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Malware Hidden in Encrypted Traffic Surges Amid Pandemic

Zscaler says attacks involving the use of SSL/TLS encryption jumped 260% in the first nine months of 2020 compared to the same period last year.

The fact that attackers hide malware inside encrypted traffic is not news any longer. What might be surprising, however, is just how much the practice has recently spiked due in part to the shift to remote work in the COVID-19 pandemic.

Researchers from Zscaler analyzed attack data gathered from customers of the company's cloud security platform between January and September this year. The security vendor discovered a 260% increase over 2019 in the number of encrypted attacks that it handles per month.

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In the first nine months of this year, Zscaler's cloud blocked an average of 773 million attacks per month where malware was hidden in encrypted traffic. Last year, that number was around 283 million. In the first nine months of this year, Zscaler blocked some 6.6 billion encrypted attacks. 

Ransomware attacks delivered via SSL/TLS channels soared 500% between March and September, with a plurality of the attacks (40.5%) targeted at telecommunication and technology companies.

Healthcare organizations were targeted more so than entities in other verticals and accounted for 1.6 billion, or over 25%, of all SSL-based attacks Zscaler blocked this year. Finance and insurance companies clocked in next with 1.2 billion or 18% of attacks blocked, and manufacturing organizations were the third-most targeted, with some 1.1 billion attacks directed against them.

Deepen Desai, CISO and vice president of security research at Zscaler, says the trend shows why security groups need to be wary about encrypted traffic traversing their networks.

While many organizations routinely encrypt traffic as part of their security best practices, fewer are inspecting it for threats, he says.

"Most people assume that encrypted traffic means safe traffic, but that is unfortunately not the case," Desai says. "That false sense of security can create risk when organizations allow encrypted traffic to go uninspected."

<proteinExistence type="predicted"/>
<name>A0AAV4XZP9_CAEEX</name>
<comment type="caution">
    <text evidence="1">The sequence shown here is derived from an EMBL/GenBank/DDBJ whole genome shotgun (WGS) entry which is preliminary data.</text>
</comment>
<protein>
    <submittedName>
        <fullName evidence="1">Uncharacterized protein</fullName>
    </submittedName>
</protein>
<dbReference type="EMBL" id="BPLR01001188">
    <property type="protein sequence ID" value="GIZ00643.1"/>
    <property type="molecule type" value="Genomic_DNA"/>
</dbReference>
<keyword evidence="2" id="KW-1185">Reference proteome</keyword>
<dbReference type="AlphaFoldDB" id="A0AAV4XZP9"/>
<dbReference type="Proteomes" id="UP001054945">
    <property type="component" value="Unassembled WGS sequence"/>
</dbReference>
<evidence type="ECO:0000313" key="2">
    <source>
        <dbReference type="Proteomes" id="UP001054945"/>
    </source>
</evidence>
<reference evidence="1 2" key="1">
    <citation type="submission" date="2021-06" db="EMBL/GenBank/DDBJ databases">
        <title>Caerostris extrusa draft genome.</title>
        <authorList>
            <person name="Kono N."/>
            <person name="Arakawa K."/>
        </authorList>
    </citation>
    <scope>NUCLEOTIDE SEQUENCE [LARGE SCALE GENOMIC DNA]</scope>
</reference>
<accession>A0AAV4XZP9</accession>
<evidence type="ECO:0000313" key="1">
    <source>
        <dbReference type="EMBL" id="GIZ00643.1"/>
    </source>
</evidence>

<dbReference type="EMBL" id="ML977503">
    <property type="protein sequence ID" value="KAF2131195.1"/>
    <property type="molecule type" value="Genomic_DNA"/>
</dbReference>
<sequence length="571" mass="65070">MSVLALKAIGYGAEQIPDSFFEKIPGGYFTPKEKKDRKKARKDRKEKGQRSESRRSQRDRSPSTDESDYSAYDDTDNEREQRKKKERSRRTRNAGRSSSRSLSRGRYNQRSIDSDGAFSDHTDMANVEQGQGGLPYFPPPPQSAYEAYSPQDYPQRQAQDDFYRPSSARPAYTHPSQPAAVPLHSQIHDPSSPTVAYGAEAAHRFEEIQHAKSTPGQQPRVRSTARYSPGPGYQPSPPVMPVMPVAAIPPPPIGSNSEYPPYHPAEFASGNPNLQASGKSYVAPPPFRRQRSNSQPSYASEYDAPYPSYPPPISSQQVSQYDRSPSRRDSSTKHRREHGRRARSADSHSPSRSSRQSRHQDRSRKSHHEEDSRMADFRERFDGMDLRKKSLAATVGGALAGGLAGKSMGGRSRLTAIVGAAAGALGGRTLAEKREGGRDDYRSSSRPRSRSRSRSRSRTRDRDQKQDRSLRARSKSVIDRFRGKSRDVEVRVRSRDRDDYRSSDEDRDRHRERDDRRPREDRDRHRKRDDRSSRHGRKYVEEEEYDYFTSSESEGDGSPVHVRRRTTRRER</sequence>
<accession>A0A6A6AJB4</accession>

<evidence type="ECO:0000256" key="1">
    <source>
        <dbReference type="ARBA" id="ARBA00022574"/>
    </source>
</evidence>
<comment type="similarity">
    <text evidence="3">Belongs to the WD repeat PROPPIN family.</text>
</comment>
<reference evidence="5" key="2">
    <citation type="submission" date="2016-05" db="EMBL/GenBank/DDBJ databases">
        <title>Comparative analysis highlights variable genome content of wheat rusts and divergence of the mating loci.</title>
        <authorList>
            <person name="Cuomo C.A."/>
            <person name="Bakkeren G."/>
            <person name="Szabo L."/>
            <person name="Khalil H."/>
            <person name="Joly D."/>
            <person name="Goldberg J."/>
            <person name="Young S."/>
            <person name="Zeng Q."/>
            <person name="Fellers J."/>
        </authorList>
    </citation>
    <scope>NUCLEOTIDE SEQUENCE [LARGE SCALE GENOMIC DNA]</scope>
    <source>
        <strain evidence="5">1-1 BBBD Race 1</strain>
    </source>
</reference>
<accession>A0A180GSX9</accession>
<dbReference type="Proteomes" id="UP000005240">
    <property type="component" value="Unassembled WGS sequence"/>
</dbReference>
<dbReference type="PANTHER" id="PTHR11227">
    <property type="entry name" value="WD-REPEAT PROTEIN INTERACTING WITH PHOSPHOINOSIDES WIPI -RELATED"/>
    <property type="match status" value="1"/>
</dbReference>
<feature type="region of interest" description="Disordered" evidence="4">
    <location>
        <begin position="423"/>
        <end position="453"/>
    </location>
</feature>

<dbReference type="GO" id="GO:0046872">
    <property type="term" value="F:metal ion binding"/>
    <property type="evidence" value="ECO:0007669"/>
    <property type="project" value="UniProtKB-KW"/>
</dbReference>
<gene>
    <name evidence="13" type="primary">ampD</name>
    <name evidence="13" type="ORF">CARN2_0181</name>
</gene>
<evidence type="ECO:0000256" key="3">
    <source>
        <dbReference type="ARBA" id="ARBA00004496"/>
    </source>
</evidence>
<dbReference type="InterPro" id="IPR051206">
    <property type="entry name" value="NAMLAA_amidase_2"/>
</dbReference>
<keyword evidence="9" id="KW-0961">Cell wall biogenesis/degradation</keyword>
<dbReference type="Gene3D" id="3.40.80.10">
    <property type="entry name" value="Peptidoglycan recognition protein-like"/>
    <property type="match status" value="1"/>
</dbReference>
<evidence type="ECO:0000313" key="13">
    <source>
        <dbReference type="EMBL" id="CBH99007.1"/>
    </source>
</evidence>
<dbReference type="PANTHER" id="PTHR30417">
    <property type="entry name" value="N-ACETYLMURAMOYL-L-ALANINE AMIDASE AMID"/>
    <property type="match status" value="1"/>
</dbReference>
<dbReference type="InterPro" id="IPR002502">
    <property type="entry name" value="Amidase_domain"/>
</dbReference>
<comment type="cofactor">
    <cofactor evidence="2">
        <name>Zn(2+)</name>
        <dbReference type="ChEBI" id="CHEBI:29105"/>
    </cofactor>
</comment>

Zscaler's analysis showed an in increase in SSL/TLS based attacks delivered through trusted cloud storage services such as Google, AWS, Dropbox, and OneDrive. In many of these attacks, cybercriminals hosted malicious content on these services and then lured users to the content via phishing emails and other social engineering methods. Some 30% of all SSL/TLS-based attacks that Zscaler blocked in the first nine months of 2020 — double the number from last year — involved the use of such trusted services.

"Cloud storage services have seen a marked increase as a popular means of attack," Desai says. "Organizations often consider these services [as] trusted, allowing them to pass by uninspected, and offering criminals a way through security checks."

Attackers have been using encrypted traffic to hide malware for some time. But the large-scale pandemic-related shift to remote work and the resulting increase in the use of cloud-based collaboration this year appears to have accelerated the practice, according to Zscaler.

The trend has posed a big challenge for organizations. As more traffic gets encrypted, it has become mission-critical for organizations to be able to inspect it, he says. However, legacy security tools often lack the performance and capacity to inspect encrypted traffic at scale.

"This is one of the biggest challenges — in addition to privacy concerns — that prevents most organizations from inspecting all encrypted traffic," he says.

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